“And so, its very funny for me — to come out of this season where we see Beatrice’s backstory and we learn about her and we see why she is the way she is and we paint the other sides of her — to see people go, ‘Oh actually her dad is the bad guy; he’s the real problem,’ as if we couldn’t make another episode that was all about his backstory, or even just the stuff we see: He lost a son in the war and has to just cover that up and be the strong dad. We don’t see him grieve over it or how he feels about it or his own regret about what he did to his wife.”

The only villains in BoJack Horsman are the inevitable tragedies of real life. It’s dark, and oftentimes bleak, verging on nihilistic. And because we experience it through the story of a cartoon horse, it’s palatable, balanced by a universe that also has room for “drone thrones” and a cat with a copy of Jonathan Franzen’s Purrity.

Even animated shows ostensibly aimed at children, particularly Steven Universe on Cartoon Network, are able to discuss incredibly weighty subjects in a way that doesn’t ever feel overly heavy. Although the premise sounds slightly deranged to someone unfamiliar with the show, I’ll try my best: Steven is the youngest, and only half-human member of the Crystal Gems, a group of alien beings who protect the earth from others of their kind. Steven inherited his gem from his mother, who gave up her physical form to allow her son to exist, and this guilt over responsibility for his mother’s death, in addition to his shame at not being as valuable a member of the team as she might have been, form much of the show’s major arc. It gets more complicated from there, but never so complicated that the show loses its core: a delightful, colorful, often musical celebration of friendship and bravery.

Rick and Morty, on Adult Swim, is not notable for its emotional depth (or child-friendliness), but it’s gained a massive and devoted fanbase for its exploration of scientific and philosophical questions with a zany flippancy.

Episodes zing between increasingly implausible premises made possible only by the show’s unapologetic declaration that plausibility doesn’t actually matter here. The multiverse theory, the question of determinism, the ethics of cloning, and a dozen more philosophical conundrums are dipped into at will, the framework for whatever bizarre adventure the universe-hopping mad-scientist Rick drags his grandson Morty into that week.

Whereas BoJack benefits from animation’s increased tolerance for tragedy, Rick and Morty more often takes advantage of its forgiveness towards violence: a single episode might contain countless stabbings and unspeakable maiming and misshaping, bodies turned inside out or limbs removed, all depicted fully but never quite nauseatingly thanks to their cartoonified detachedness (Rick’s ubiquitous vomit drool is yet another animated element that, in live action, would immediately put a viewer off).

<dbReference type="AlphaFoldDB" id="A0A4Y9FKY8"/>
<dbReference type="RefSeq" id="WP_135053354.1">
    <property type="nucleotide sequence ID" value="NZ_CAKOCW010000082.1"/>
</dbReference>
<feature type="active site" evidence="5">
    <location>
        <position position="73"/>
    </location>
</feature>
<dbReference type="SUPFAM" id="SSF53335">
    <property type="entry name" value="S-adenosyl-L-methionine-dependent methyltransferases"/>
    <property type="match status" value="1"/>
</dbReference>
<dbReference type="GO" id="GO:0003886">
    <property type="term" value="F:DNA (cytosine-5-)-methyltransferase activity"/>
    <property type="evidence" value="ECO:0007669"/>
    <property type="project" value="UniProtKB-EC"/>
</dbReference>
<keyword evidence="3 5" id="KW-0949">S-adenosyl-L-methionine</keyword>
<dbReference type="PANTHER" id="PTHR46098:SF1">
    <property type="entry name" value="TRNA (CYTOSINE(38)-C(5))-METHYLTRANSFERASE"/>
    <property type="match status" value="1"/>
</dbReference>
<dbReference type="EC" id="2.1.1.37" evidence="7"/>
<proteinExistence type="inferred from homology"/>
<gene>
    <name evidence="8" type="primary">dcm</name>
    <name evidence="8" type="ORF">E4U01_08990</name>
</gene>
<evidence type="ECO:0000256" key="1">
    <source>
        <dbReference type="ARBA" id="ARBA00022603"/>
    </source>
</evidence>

The multiverse is literary boundless for the writers of the show to explore, constrained by neither financial limitations nor the laws of physics (or biology).

Another strength of many animated series emerges from something most people might view to be a weakness: the time it takes — often as long as eight months — for an episode to be produced after its been written, which limits a show’s ability to be topical (South Park’s cursory stop-motion paper style makes it an exception).

“Knowing that we can’t be topical helps us be a little more timeless, and helps us talk about issues a little more broadly and in ways that doesn’t feel like it’s about this specific person or this specific situation but about this wider trend or general thing that’s happening in our world and our industry,” Bob-Waksberg said.

“Certainly there are elements of the national election that seep into our narrative just because we’re all thinking it and all talking about it all the time, but we really didn’t want to do any sort of one-to-one metaphors or symbolism because we knew it would immediately feel dated. We’ve been pretty lucky with big plots because we don’t try to be too specific about it.”

We live in a golden age of cartoons because creators recognize animation not just as the only plausible way of conveying a universe with humanoid animals, but also as a tool for a new kind of storytelling. BoJack Horseman and its ilk are deepened by an ability to toggle between the absurd and the profound, to one-two punch an audience that still doesn’t realize how much it should be expecting from an animated show.